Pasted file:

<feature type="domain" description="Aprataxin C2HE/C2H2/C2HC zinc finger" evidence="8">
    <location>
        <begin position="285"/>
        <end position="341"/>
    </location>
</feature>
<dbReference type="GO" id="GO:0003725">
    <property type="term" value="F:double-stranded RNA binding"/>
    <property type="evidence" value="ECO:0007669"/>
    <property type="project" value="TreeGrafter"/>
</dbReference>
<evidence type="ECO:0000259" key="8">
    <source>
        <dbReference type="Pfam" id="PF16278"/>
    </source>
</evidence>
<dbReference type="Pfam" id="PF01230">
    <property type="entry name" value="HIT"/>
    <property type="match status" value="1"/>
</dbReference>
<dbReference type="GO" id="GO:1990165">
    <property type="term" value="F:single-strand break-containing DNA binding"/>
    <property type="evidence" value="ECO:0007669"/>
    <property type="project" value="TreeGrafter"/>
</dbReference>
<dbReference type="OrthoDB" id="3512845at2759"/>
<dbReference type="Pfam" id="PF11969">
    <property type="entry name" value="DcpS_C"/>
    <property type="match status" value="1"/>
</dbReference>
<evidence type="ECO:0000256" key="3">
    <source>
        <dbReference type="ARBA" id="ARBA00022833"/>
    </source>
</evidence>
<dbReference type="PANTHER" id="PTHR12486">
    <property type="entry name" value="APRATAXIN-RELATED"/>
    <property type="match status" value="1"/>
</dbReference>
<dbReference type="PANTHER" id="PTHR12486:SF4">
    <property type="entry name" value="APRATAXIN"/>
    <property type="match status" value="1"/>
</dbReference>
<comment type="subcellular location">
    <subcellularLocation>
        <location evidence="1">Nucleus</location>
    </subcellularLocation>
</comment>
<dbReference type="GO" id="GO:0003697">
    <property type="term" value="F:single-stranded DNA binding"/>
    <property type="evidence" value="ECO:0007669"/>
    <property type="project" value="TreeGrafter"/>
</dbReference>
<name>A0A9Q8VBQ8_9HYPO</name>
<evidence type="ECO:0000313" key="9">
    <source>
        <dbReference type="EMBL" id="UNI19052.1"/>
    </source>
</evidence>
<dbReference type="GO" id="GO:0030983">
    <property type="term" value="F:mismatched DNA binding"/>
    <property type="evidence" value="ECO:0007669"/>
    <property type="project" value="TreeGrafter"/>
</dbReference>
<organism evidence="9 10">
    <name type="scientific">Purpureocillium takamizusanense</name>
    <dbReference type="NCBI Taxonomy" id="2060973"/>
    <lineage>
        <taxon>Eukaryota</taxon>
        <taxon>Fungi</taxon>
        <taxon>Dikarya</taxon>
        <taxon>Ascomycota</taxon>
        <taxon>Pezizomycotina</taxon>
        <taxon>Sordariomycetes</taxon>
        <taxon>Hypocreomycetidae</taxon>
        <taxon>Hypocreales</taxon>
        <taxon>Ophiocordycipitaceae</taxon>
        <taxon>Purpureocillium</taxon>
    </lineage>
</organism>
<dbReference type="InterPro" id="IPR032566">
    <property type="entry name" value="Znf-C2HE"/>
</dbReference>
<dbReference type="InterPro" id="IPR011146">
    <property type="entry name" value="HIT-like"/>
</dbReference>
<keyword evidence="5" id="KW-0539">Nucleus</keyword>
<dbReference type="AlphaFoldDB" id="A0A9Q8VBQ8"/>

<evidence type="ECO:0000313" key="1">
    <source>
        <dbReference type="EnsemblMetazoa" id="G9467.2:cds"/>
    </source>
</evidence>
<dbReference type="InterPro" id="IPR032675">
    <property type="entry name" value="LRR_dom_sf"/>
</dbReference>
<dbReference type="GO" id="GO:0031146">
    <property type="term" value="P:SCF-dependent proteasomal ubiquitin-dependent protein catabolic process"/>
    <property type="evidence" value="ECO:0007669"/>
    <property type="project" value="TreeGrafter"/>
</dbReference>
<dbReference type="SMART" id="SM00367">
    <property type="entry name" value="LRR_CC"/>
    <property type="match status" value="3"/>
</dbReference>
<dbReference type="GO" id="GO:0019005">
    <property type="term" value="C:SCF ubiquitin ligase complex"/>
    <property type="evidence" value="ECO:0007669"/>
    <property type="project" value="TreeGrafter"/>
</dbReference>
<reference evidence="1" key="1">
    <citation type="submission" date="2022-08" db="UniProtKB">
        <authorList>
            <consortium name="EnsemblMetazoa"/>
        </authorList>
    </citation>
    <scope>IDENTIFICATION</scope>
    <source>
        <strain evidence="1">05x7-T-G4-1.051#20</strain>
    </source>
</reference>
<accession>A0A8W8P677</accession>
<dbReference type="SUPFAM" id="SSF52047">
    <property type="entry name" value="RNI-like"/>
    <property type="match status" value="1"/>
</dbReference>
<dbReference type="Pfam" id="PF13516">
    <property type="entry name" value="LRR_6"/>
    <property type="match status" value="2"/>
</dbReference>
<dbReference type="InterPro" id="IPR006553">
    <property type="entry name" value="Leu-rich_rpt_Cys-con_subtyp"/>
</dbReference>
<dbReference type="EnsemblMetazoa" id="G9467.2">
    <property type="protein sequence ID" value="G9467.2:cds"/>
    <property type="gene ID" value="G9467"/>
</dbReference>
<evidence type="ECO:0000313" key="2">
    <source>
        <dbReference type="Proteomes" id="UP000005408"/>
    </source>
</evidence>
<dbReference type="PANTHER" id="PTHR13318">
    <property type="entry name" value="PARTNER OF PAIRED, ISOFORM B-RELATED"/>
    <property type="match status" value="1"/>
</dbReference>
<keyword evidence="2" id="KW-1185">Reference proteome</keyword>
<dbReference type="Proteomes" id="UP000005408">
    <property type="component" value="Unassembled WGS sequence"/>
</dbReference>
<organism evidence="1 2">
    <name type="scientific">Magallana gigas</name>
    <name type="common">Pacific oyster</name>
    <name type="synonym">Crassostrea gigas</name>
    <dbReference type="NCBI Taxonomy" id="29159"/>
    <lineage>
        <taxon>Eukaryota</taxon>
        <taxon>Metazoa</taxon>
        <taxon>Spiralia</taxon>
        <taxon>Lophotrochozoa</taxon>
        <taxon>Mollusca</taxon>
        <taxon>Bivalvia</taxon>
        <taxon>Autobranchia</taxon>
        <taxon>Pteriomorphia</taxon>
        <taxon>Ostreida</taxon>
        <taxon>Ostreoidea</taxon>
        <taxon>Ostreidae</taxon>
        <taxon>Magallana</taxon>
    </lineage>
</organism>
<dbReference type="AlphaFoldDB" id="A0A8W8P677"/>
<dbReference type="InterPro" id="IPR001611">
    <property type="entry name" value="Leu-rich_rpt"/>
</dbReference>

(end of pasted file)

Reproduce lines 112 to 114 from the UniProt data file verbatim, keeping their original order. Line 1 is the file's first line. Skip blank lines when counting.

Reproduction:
    <citation type="submission" date="2022-08" db="UniProtKB">
        <authorList>
            <consortium name="EnsemblMetazoa"/>